Alright, alright. I know. I should be rattling on about what was long praised to be the most uncertain UK general election in a century to date. In fact, it’s been a quite controversial last night here in Britain. According to mass logic, at this point I should be writing up the always dangerous morning-after reflections on what, personally, has been an extreme and quite dramatic electoral delusion. Instead, against all odds, I’m opting for yet another feature piece for the critically acclaimed music review section ARM. Like it or not, I don’t really think this whole thing is meant to be hosting political reflections. At least not yet. Also, not only have I ruled out a socio-political essay on the current status quo, but I’m sure my musical choice will certainly leave some folks disappointed, bearing in mind the present release-intense period (with new music being revealed by Blur, Mumford & Sons, Brandon Flowers, among others)…

This time I’ve taken under close scrutiny newest Alabama Shakes‘ “Sound & Color”, released shortly ago on 21st April via Merge Records. It’s the US rock band’s second studio effort, following highly praised groundbreaking first LP “Boys & Girls” in 2012, which literally transformed the Alabama-native quintet into global mainstream talkabouts. That is to say, expectations were quite high for this second one, not least because of the considerable amount of time taken to work on it, considering present-day digital music industry rhythms and fast-food releases. Despite these external pressures, Alabama Shakes didn’t fail to meet such expectations.

The album as a whole is positively and overwhelmingly dominated by frontwoman, lead vocalist and rhythm guitarist Brittany Howard’s vocal performances, who’s able to fully exploit her unlimited talent to deliver chills on fine tracks such as lead-single “Don’t Wanna Fight” and heartbreaking “Gimme All Your Love”. The 12-track LP immediately establishes itself smoothly with title-track opener, that leads the listener along a rising climax that gets abruptly stopped by the emergence of catchy “Don’t Wanna Fight” as second in song listing. After a softened laying back offered by “Dunes”, the album achieves poppy and most-likely radio-friendly “Future People” as fourth one on the list, before showing some of its artistic best with aforementioned “Gimme All Your Love”. After the first very intense 20 minutes, “Sound & Color” loses itself slightly in its central portion with some melodic and harmonical repetition in following songs “This Feeling” and “Guess Who”, before unveiling some real excitement and fun again with speedy track number 8 “The Greatest”.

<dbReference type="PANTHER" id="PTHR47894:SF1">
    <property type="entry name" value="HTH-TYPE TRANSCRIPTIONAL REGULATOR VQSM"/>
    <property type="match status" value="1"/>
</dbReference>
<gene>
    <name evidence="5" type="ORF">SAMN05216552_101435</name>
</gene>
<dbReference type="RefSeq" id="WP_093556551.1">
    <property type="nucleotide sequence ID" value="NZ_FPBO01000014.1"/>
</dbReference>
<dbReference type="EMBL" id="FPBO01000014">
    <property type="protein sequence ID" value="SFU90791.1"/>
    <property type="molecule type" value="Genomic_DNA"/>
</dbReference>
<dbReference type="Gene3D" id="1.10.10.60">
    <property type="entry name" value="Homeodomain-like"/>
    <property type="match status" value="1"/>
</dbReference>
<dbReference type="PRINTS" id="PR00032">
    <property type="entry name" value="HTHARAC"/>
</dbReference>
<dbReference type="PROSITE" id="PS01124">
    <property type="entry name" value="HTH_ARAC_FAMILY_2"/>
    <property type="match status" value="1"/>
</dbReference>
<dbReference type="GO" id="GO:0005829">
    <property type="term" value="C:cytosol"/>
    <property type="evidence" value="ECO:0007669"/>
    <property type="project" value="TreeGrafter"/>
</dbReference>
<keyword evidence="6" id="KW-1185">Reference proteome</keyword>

The LP, which to me really sounds like a natural and unforced continuation of debut “Boys & Girls”, quiets down a bit for its final segment, where mellow and sappy “Miss You”, alongside mighty instrumental “Gemini”, see Howard at her vocal top once again. Captivating and gospel-reminiscent “Over My Head” brings the album to its conclusion leaving a deep feeling of satisfaction to the listener. Alabama Shakes seems to have not lost their success formula with the passing of time (and, some would say, with the danger of notoriety), delivering a solid, mature, and evolved second effort building upon their fabulous debut. Before finishing up, I’d like to make a special last mention of the sober album’s artwork (see attached below), which not only appears to follow a late trend of essentialism and minimalism within music industry’s visual dimension, but that also truly suggests that the best is to be found in the songs. Nothing has ever been more true, in this occasion.

I’d like to thank you sincerely for taking the time to read this and I hope to feel your interest again next time.







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